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Novell OpenOffice Fork?

Posted in Office Suites, Open XML, OpenDocument, OpenOffice, OpenSUSE, VBA at 8:10 pm by Shane Coyle

Novell has released a new version of OpenOffice.org 2.0.2, replete with all kinds of fancy (and possibly patent-encumbered) “interoperability” features. Let’s count the number of times we see the words "Microsoft" or "Windows", shall we?

key features of OpenOffice.org 2.0.2

The Novell® Edition of OpenOffice.org contains enhancements that are not available in the standard edition. These include:

  • Enhanced Support for Microsoft Office File Formats: OpenOffice.org supports import and export of Microsoft Office file formats, even taking advantage of compatible fonts to match document length. Transparent document sharing makes OpenOffice.org the best choice if you are deploying it in a mixed Linux/Windows environment.
  • E-Mail as Microsoft Office Document: The standard edition of OpenOffice.org supports e-mailing of files as PDF files from within the OpenOffice.org application. With the Novell Edition of OpenOffice.org, you can also e-mail any document as a Microsoft Office file. For example, you can e-mail a Writer file as a Microsoft Word file, so the file is automatically converted and attached to an e-mail in your default e-mail application.
  • Excel VBA Macro Interoperability: The Novell Edition of OpenOffice.org eases the migration of many macros from Microsoft Excel. Although not all macros can be successfully migrated, this interoperability offers more than the standard edition, which does not support migration of macros.
  • Enhanced Fonts: For the Novell Edition of OpenOffice.org, Novell licensed fonts from AGFA that use the same or similar names as the fonts available in Microsoft Office. The fonts also look similar to those used by Microsoft and have identical metrics. This allows OpenOffice.org to match fonts when opening documents originally composed in Microsoft Office, and very closely match pagination and page formatting.
  • ODMA Integration: The Novell Edition of OpenOffice.org for Windows includes initial release of ODMA integration such as GroupWise.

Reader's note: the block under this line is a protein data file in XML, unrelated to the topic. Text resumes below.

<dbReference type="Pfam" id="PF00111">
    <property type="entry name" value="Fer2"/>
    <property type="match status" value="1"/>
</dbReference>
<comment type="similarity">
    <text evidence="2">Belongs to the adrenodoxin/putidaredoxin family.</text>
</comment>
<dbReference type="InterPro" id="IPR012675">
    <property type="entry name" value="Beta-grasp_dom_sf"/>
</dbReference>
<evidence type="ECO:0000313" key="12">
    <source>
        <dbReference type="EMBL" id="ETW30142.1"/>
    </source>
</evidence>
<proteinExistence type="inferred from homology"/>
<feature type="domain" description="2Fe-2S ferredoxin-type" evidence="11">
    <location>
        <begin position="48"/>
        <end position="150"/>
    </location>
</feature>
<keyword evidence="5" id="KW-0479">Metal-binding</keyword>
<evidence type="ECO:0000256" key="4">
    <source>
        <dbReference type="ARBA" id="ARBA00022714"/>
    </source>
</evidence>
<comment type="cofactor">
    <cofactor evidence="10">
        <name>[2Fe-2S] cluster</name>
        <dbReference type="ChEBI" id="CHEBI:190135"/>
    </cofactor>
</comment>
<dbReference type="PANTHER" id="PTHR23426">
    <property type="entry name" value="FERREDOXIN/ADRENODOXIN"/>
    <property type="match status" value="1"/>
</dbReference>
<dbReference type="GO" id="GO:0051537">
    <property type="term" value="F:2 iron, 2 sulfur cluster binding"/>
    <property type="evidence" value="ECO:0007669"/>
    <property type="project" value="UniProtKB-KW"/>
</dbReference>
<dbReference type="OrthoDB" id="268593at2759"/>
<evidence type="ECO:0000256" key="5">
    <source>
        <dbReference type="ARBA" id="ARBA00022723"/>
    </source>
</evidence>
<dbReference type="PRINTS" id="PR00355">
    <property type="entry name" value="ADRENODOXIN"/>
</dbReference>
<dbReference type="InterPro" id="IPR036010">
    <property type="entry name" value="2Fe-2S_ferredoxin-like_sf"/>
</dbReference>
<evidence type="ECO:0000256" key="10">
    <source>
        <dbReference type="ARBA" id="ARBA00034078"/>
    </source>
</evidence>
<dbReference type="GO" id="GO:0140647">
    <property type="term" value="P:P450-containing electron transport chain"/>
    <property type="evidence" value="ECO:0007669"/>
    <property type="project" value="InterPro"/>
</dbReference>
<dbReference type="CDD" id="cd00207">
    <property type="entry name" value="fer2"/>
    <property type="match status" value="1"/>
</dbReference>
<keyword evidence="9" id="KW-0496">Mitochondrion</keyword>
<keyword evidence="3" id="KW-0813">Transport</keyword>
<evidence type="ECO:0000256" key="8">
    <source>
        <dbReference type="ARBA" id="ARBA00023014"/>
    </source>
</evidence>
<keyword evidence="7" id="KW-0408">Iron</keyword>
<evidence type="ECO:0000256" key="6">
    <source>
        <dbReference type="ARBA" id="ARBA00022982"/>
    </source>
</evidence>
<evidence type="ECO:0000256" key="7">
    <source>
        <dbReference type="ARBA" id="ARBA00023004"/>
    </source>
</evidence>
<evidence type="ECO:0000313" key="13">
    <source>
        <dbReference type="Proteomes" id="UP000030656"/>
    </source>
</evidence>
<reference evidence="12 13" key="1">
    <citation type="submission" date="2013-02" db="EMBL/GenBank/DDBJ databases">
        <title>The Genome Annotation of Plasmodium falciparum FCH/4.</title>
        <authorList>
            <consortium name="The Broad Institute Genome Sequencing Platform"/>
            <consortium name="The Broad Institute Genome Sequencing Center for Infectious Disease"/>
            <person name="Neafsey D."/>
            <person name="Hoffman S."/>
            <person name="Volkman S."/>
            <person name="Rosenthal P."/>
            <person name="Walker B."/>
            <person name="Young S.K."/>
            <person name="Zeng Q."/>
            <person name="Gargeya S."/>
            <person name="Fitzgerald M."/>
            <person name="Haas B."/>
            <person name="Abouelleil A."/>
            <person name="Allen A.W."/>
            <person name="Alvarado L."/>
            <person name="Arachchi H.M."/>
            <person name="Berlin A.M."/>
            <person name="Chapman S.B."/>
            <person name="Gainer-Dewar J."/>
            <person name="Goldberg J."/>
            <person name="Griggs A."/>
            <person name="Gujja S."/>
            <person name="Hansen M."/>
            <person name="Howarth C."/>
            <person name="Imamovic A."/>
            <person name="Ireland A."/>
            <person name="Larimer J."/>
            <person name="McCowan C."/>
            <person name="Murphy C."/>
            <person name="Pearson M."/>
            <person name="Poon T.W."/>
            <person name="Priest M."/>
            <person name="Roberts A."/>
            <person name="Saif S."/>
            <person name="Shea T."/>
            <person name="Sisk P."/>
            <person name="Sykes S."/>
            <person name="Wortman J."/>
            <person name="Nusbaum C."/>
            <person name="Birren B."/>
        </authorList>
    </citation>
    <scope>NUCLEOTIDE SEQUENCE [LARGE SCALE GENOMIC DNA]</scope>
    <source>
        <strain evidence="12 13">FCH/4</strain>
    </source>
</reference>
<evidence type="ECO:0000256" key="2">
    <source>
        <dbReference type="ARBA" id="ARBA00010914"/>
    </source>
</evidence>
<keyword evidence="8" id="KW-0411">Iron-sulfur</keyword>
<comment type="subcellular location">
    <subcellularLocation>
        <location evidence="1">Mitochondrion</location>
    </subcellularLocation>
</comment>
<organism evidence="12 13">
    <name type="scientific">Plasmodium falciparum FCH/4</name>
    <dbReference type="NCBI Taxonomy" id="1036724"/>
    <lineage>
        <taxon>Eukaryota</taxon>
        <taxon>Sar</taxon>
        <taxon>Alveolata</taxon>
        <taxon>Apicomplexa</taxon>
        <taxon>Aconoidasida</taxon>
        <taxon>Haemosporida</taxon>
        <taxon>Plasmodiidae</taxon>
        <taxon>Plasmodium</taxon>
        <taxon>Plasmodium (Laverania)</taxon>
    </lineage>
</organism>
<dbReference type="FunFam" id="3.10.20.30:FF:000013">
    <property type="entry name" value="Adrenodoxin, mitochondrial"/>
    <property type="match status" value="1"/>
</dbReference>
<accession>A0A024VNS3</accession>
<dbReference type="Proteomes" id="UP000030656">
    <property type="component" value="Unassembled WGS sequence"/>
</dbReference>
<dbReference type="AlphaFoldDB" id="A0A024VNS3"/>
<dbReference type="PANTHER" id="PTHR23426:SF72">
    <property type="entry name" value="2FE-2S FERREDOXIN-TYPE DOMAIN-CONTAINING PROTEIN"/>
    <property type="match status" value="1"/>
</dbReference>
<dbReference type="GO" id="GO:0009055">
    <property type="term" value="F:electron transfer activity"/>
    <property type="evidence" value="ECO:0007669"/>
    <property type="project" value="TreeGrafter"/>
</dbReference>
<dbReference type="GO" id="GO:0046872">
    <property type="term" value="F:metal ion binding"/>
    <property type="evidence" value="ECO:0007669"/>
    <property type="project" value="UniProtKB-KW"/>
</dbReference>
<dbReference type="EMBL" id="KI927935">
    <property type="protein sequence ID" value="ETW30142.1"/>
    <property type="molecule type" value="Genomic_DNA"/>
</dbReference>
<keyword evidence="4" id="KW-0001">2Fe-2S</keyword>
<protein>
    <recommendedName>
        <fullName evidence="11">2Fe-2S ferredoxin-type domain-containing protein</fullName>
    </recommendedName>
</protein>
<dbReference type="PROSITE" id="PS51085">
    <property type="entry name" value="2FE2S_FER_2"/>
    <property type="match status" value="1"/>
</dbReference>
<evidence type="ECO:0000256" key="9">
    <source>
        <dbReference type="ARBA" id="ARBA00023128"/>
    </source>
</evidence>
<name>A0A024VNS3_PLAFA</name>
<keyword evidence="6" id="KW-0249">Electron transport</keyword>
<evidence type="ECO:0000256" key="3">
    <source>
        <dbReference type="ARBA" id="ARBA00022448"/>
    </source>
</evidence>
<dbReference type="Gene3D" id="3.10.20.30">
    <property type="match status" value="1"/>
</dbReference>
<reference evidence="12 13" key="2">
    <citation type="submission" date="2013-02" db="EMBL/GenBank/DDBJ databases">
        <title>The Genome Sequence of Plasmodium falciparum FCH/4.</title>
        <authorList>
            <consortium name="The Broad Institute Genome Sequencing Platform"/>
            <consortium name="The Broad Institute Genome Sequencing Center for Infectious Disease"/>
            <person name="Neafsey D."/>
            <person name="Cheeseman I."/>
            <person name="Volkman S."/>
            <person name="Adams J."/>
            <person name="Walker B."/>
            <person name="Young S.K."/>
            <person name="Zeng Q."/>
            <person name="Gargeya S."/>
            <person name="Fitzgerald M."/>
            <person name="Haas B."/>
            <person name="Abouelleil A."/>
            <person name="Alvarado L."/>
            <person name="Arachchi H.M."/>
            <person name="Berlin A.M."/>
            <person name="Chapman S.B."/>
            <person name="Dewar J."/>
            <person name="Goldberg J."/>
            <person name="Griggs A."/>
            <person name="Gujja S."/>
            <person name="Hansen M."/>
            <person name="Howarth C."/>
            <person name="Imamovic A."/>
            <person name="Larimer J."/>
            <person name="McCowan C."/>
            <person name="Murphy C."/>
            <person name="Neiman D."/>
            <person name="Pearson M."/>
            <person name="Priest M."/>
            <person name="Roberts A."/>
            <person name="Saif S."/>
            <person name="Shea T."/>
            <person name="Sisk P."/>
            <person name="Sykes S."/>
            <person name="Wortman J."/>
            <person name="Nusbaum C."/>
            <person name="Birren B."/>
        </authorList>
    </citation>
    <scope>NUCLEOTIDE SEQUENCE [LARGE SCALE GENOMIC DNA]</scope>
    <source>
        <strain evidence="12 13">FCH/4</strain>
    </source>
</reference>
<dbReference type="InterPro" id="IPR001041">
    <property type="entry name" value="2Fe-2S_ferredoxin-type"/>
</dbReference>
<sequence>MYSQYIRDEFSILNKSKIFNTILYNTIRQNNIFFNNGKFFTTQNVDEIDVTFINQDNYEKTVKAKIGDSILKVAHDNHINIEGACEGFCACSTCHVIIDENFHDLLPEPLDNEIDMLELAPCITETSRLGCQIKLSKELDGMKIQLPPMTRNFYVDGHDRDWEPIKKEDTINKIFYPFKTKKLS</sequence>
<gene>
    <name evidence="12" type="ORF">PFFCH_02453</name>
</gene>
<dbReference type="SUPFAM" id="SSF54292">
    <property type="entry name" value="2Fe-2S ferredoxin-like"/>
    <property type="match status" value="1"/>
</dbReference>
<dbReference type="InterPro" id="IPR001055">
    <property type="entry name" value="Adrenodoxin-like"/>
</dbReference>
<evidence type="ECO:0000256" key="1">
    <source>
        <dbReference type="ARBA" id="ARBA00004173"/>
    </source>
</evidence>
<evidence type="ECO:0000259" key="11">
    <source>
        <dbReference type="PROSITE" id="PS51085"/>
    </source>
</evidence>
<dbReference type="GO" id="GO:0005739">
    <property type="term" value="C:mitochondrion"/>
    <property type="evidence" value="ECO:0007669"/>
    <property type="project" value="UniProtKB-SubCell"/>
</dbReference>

Okay, I didn’t really count, but there were a bunch weren’t there? Interestingly, this article notes that Novell is adding the support to its Linux version of Novell OpenOffice.org, but the download page only indicates Windows 2000/XP as the platform:

Novell has announced that they are adding support for the recently launched MS Office 2007 document format to their version of the OpenOffice productivity suite for the Linux operating system.

Novell has provided a modified version of OpenOffice.org 2.02 as a free download for their registered users, which is compatible with Office 2007 documents.

Did you catch that last part about “free download for their registered users”? What do you want to bet that is so they have a counter for their royalty payment to Microsoft for their “Interoperability IP”? Why else restrict the downloading of an "Open-Source" product, or can Novell customers not redistribute the special Novell Edition now? Is the Novell Edition of OpenOffice.org under any license other than LGPL?

I have lots of questions about this announcement that I will be further researching, Pamela Jones of Groklaw is also on the case, so be sure to check out what she has come up with:

Well, if there are any Novell supporters left, here’s something else to put in your pipe and smoke it. Novell is forking OpenOffice.org.

There will be a Novell edition of OpenOffice.org and it will support Microsoft OpenXML. (The default will be ODF, they claim, but note that the subheading mentions OpenXML instead.) I am guessing this will be the only OpenOffice.org covered by the “patent agreement” with Microsoft. You think?

Yes, unfortunately I do.

UPDATE: Miguel De Icaza says Novell OpenOffice is not a fork, but a patched version of OpenOffice.org. I did get a kick out of this though:

Btw, I believe the translator that people are discussing is built with C# and XSLT and is available here. I wonder some of the posters on the Groklaw thread are going to have a stroke over the fact that the software is hosted at source forge.

The document converter they are working on is in C#? So, I need to use Mono to use their converter for MS OpenXML? How many lawsuits must I expose myself to just to get at my own information in those documents?

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  1. konfusedkiwi said,

    December 4, 2006 at 9:50 pm


    Your quote: Did you catch that last part about “free download for their registered users”?